What are ticks? And why are dogs at risk?
Ticks are not insects, they are arthropods. I think of ticks as spiders’ nasty little cousins. Their hard outer shell helps them withstand dry conditions and survive long cold winters without feeding. The primary food source of ticks is the blood of other animals making them a very effective transmitter of diseases.
Ticks like to hang out on tall grass, bushes, or brush. Unlike fleas, ticks do not jump. They stretch their front legs out to act as feelers and grab onto any living creature that goes by. From there, they crawl through the fur until they find the perfect place and settle in for feeding. As the tick bites, it secretes a substance that acts like a glue to adhere itself to the skin so that the tick doesn’t fall off when the animal is moving around or scratching at themselves. The tick will feed for days until it becomes fully engorged, then the female will lay eggs. Some species of ticks can lay up to 6000 eggs a day.
With a few exceptions, ticks can be found almost anywhere there is tall grass, brush, or bushes. If your dog spends any time outside, she is likely to encounter ticks. Some ticks can be as small as a sesame seed and can be almost impossible to find in your pet’s coat, which is why tick prevention is so important.
How can you protect your dog from ticks?
There are many tick prevention products on the market and your veterinarian can help determine which product is best for your dog. I have been practicing in an area heavily populated with deer ticks for over fifteen years and I have seen a lot of ticks and tick-borne illnesses. Based on my experience, the chewable tick preventative products in the isooxazoline class of drugs are the most effective at killing ticks thus far. Products in this class include Bravecto, Credelio, Nexgard, and Simparica. These products will start killing ticks within twenty-four hours and are effective for 30 days or more. Isooazolines are prescription only and must be prescribed by your veterinarian.
For dogs can’t take the chewable tick preventatives for a variety of reasons, there are many topical tick preventatives available both over the counter and by prescription. The effectiveness depends on a number of factors, including how the product is applied, the size of your dog, what other animals are in the household, and how much time she spends in the water.
Tick collars used to the be mainstay in tick prevention. However, they are often not effective enough to prevent ticks all over the body. In addition, the products on tick collars can make some animals lethargic, nauseated, or cause twitching. The exception to this is the Seresto collar, which has been found to be safe and effective for dogs.
Preventatives go a long way in protecting your dog from ticks. However, no product is 100% effective. It is important to check yourself and your dog when you come back from a tick-inhabited area. To check for ticks on your dog, run your hands over her entire body. Ticks like to attach and feed around the head, ears, neck, and feet, but can be found anywhere throughout the body so it is important to check everywhere.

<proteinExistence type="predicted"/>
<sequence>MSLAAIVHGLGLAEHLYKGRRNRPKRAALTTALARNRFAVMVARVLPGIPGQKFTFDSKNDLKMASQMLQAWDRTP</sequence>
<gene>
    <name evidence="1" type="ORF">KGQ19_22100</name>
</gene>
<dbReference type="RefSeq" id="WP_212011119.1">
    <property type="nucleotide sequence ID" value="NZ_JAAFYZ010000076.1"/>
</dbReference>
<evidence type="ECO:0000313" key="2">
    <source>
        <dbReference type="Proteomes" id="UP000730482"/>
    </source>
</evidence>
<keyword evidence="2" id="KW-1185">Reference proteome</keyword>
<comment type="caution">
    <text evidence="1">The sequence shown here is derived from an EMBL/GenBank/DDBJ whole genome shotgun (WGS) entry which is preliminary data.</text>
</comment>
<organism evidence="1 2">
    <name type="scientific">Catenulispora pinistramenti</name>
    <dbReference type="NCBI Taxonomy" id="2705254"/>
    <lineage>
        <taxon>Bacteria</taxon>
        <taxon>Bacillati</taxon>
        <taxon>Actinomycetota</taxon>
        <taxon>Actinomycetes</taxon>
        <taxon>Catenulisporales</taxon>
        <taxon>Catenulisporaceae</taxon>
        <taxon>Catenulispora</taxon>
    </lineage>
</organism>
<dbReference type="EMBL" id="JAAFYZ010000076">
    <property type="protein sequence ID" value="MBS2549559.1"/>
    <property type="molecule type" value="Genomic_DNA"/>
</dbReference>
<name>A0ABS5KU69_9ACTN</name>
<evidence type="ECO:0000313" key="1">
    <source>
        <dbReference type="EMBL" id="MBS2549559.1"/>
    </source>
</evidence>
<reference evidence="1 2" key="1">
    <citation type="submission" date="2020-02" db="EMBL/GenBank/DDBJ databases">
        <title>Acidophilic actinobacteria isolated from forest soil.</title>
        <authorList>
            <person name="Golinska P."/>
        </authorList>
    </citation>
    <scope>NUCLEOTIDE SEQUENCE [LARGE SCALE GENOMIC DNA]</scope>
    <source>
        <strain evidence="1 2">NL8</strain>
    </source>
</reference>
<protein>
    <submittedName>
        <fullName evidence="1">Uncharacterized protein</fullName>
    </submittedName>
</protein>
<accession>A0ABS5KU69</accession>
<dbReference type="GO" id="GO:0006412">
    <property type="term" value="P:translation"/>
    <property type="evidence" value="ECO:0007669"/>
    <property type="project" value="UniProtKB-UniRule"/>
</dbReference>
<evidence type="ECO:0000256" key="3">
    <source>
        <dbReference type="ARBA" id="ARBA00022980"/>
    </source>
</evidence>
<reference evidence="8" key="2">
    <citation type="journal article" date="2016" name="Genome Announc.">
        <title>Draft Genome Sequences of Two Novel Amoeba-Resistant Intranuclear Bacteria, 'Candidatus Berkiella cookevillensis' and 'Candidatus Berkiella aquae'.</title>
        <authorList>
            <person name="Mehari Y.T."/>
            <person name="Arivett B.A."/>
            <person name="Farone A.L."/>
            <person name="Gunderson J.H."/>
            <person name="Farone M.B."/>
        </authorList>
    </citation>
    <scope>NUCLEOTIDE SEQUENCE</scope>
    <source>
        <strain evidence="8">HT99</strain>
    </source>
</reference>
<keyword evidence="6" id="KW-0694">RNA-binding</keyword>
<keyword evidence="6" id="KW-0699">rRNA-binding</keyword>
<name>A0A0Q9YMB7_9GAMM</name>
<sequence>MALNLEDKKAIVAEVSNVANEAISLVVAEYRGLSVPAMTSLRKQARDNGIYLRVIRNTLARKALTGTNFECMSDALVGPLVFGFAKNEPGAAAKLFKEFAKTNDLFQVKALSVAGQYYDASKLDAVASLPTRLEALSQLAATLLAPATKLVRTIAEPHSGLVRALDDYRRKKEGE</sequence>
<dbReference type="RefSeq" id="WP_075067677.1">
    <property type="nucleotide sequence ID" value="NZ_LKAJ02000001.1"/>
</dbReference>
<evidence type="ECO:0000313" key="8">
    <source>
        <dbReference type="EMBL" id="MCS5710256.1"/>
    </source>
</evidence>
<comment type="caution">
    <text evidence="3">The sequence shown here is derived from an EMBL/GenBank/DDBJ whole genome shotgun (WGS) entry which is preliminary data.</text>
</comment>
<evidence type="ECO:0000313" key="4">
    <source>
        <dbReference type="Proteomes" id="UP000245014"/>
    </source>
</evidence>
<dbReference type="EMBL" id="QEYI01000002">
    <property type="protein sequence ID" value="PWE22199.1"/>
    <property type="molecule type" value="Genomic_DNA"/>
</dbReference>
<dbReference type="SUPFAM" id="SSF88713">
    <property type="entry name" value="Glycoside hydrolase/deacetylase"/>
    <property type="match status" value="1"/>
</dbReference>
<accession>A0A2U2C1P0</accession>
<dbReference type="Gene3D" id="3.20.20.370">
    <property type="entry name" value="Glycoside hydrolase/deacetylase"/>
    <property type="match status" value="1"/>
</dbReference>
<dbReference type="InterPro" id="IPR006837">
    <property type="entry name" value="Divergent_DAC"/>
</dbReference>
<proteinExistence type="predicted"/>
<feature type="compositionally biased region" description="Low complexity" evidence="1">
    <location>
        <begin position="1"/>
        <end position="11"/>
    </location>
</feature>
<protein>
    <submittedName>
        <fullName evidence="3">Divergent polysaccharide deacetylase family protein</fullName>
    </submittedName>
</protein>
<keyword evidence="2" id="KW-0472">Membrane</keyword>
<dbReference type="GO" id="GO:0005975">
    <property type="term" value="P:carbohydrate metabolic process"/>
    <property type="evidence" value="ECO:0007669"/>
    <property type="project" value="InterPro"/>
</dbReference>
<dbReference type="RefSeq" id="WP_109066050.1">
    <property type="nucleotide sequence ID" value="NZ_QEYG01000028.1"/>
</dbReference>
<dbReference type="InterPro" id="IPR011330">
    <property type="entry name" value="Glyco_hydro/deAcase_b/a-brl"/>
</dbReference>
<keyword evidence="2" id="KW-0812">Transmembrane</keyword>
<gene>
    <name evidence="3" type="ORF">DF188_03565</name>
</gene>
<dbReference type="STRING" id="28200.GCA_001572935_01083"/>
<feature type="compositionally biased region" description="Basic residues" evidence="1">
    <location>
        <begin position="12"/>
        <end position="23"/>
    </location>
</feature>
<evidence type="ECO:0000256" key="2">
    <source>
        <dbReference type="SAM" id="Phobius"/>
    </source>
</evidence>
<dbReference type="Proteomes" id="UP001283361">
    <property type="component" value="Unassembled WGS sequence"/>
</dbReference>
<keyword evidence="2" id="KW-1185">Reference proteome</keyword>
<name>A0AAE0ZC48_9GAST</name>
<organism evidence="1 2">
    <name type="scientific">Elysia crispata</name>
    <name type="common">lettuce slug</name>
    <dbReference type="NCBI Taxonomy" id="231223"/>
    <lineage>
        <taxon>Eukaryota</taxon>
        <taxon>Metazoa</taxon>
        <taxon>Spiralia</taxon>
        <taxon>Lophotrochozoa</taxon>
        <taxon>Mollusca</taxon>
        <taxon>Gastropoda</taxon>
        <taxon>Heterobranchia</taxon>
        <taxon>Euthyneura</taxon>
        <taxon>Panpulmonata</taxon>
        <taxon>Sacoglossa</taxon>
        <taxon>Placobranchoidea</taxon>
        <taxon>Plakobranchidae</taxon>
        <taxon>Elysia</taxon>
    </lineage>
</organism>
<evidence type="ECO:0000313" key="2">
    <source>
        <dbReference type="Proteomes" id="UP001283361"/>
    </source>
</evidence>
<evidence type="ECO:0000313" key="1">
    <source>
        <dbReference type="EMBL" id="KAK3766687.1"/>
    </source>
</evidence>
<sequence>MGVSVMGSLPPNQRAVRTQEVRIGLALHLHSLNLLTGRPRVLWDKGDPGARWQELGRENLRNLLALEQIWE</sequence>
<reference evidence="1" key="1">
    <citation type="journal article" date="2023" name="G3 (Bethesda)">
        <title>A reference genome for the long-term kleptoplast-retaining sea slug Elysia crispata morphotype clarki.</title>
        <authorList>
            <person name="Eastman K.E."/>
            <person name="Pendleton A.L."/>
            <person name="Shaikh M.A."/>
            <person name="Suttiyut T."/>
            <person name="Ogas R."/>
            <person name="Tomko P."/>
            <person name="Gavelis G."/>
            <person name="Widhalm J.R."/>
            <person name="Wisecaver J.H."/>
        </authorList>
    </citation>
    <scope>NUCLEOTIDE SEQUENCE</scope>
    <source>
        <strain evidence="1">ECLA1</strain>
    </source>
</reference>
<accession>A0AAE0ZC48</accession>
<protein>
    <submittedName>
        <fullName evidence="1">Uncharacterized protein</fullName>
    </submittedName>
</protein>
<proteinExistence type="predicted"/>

To remove an attached tick from the body, grasp the tick as close to the skin as possible. It may help to use either a tweezers or a commercially available “tick remover”. Gently pull straight up and the tick should come off. Do not twist as this can cause the mouth parts to break off. If you think the head of the tick was left in the skin, gently squeeze the area and try grasp with tweezers to remove it. If you are not able to remove the head, it is not a concern. The dog’s body will break down the tick head and the area will heal over the course of a few days. DO NOT use a lit match to try get the tick to back out. This is not successful and can cause harm to your pet’s skin. Often times after you remove a tick, there is a small lump in the skin. This is normal and does not mean the area is infected. The tick has caused a local reaction, like a mosquito bite, and it will get better within a few days. Once you remove a tick, you can dispose of it by putting it in a jar with alcohol, placing it in a sealed plastic bag, or flushing down the toilet. Do not try to squeeze the tick between your fingers as this can transmit diseases to you.
Why do we need to worry about ticks?
I think we can all agree that ticks are gross. But aside from the “ewww factor”, why are we so concerned about ticks on your dog? Ticks can transfer many diseases to our pets, including Lyme, Anaplasma, Rocky Mountain Spotted Fever, and Ehrlichia. There are probably many other diseases they transmit that are just being discovered. These diseases can cause minor illnesses, such as a fever and painful joints, or life-threatening conditions such as bleeding disorders and kidney failure. Although rare, ticks can also secrete a toxin that causes progressive paralysis in dogs.
If you are unsure if there are ticks in your area and what diseases your pet is at risk for, I recommend looking at the website www.petsandparasites.org. The website has prevalence maps that are updated regularly to help inform you how prevalent a disease is in your area and forecast the spread of parasites and diseases in our pets.
Ticks are hearty creatures that seem to be expanding their territories every year. Make sure that you are protecting your pet with good parasiticides, regular tick checks, and vaccinating against Lyme disease if Lyme is endemic to your area. Talk with your veterinarian about what tick preventative is best for your dog and when you should be using preventatives.
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